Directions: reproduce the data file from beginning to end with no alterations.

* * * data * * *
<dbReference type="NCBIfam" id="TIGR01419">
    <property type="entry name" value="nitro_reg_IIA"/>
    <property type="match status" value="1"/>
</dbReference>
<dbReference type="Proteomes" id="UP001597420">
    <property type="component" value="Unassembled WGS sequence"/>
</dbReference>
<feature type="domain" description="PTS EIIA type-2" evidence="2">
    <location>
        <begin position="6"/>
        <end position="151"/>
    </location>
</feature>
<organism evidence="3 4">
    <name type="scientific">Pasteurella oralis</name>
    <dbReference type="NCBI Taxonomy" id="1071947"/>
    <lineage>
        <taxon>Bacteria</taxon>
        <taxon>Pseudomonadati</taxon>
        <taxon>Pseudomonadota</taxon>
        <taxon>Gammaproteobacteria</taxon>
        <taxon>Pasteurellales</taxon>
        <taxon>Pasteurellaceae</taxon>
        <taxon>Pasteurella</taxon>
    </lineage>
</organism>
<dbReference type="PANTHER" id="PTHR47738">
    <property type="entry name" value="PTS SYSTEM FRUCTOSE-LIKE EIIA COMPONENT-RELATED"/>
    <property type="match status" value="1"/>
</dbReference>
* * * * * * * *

<dbReference type="NCBIfam" id="TIGR01419">
    <property type="entry name" value="nitro_reg_IIA"/>
    <property type="match status" value="1"/>
</dbReference>
<dbReference type="Proteomes" id="UP001597420">
    <property type="component" value="Unassembled WGS sequence"/>
</dbReference>
<feature type="domain" description="PTS EIIA type-2" evidence="2">
    <location>
        <begin position="6"/>
        <end position="151"/>
    </location>
</feature>
<organism evidence="3 4">
    <name type="scientific">Pasteurella oralis</name>
    <dbReference type="NCBI Taxonomy" id="1071947"/>
    <lineage>
        <taxon>Bacteria</taxon>
        <taxon>Pseudomonadati</taxon>
        <taxon>Pseudomonadota</taxon>
        <taxon>Gammaproteobacteria</taxon>
        <taxon>Pasteurellales</taxon>
        <taxon>Pasteurellaceae</taxon>
        <taxon>Pasteurella</taxon>
    </lineage>
</organism>
<dbReference type="PANTHER" id="PTHR47738">
    <property type="entry name" value="PTS SYSTEM FRUCTOSE-LIKE EIIA COMPONENT-RELATED"/>
    <property type="match status" value="1"/>
</dbReference>